A nerve for steelmaking
The story of sponge iron also known as Direct Reduced Iron (DRI) industry is very interesting as far as India goes. The three-decade old this industry came into existence all on a sudden when mini steel plants were looking out raw materials randomly. Since, India has adequate coal deposits, its utilisation for steel plants was considered of prime importance. Production of coal based sponge iron in the beginning was taken as a viable option. Sponge iron industry grew at very slow speed till the mid of 1980 due to government’s restrictive licensing. The 1985 proved as a historical year for the industry in general and the steel industry in particular. In this year the DRI production was delicensed and since then the industry started growing rapidly to reach today’s level. DRI is a high quality metallic product obtained from iron ore, pellets etc. as a feedstock in the Electric Arc Furnaces (EAFs), blast furnace (BF) as well as other iron and steelmaking process. Hot briquatted iron (HBI) is a denser and compacted form of sponge iron.
There are four main sources of metallics for steel making and they are scrap, hot metal from blast furnaces (BFs, including its variants) as well as from smelting reduction (SR) process, DRI/HBI (Hot briquatted iron) and iron carbide. Traditionally, scrap has been the main feed to electric arc furnaces (EAFs). With more and more continuous casting (CC) in use, the applications of scrap has reduced drastically. Even in a developing country like India, CC has been extensively used to enable steel to remain competitive. Today, steel industry is facing a situation of less generation of scrap accompanied by greater demand. Neverthless, it needs to be emphasized that scrap will continue to remain the major feed for EAFs. At the same time, the quality of scrap may at best remain at today’s level, and pre-reduced material will gradually substitute more and more scrap in making high quality steels. Consequently, the supply of sponge iron is expected to grow to the level of 50MTPA in 2010 against 30 MTPA, today. Liquid hot metal and solid pig iron would also be used to larger extents. Chattisgarh is endowed with rich deposits of non coking coals suited to sponge iron manufacturing. Iron ore is also available in neighboring state of Orissa. As a result, several mini sponge iron plants (nearly 30) have started in this region and many others are in pipeline.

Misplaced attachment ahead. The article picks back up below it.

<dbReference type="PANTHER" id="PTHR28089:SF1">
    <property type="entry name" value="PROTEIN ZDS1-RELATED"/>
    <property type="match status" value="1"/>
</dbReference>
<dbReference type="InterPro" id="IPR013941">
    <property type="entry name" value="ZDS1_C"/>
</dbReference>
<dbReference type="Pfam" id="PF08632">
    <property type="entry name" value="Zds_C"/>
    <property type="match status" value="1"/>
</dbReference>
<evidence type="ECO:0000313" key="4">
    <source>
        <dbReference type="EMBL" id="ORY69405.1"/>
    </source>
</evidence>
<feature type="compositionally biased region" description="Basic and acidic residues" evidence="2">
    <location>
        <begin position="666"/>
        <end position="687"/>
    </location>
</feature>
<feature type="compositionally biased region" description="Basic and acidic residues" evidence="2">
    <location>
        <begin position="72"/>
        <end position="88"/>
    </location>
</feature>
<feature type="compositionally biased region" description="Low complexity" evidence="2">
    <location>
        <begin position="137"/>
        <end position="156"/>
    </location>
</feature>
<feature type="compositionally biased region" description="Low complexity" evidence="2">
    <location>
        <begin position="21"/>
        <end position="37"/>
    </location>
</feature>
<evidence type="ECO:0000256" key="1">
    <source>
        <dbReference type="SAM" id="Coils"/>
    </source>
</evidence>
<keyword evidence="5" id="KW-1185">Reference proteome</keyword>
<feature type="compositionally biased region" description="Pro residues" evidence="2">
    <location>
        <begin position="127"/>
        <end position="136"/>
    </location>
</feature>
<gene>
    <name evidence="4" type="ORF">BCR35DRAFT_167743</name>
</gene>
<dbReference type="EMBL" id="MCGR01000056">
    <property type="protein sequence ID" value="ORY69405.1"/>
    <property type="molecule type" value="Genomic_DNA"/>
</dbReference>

The industry growth
Since 1980, the sponge iron industry took a “U” turn and the players of the industry were very reluctant to contribute significantly for steelmaking looking at the bright prospects of the steel industry in India and neighboring countries. Sponge Iron India Ltd. was outcome of the players’ enthusiasm who accepted the challenge for DRI production. This was the first sponge iron plant in the country which was set up at Paloncha in Andhra Pradesh with a capacity of 0.039 MTPA in 1980. Between 1980 and 1988, there were only three plants set up namely Orissa Sponge Iron Ltd. - capacity of 0.1 MTPA, Ipitata Sponge Iron - capacity of 0.09 MTPA and Sunflag Iron Steel Ltd. with plants were set up to produce sponge iron for captive consumption. In 1989, the first merchant sponge iron plant of Bihar Sponge Iron Ltd. with a capacity of 0.15 MTPA was set up. In the late eighties, domestic producers were enthused by the discovery of large reserves of natural gas, started setting up gas based sponge iron plants. The first one was set up by Essar Steel Ltd., at Hazira in Gujarat in 1990. Among the three gas based sponge iron producers, Essar Steel has set up the world’s largest HBI plant with a capacity of 1.76 MTPA (now expanded to 2.4 MTPA and plans are underway to expand further). Ispat Industries Ltd. was the first in the world to install the Megamod unit which was globally the largest single module sponge iron plant with a capacity of 1.1 MTPA at Dolvi in Maharashtra and was globally the first sponge iron plant to install HYL-III technology from HYLSA, Mexico. Since coal was adequately available in India, production of coal-based sponge iron was considered as a viable option. Lately, a number of DRI plants were established by a number of Toms a Harrys in urban and rural areas.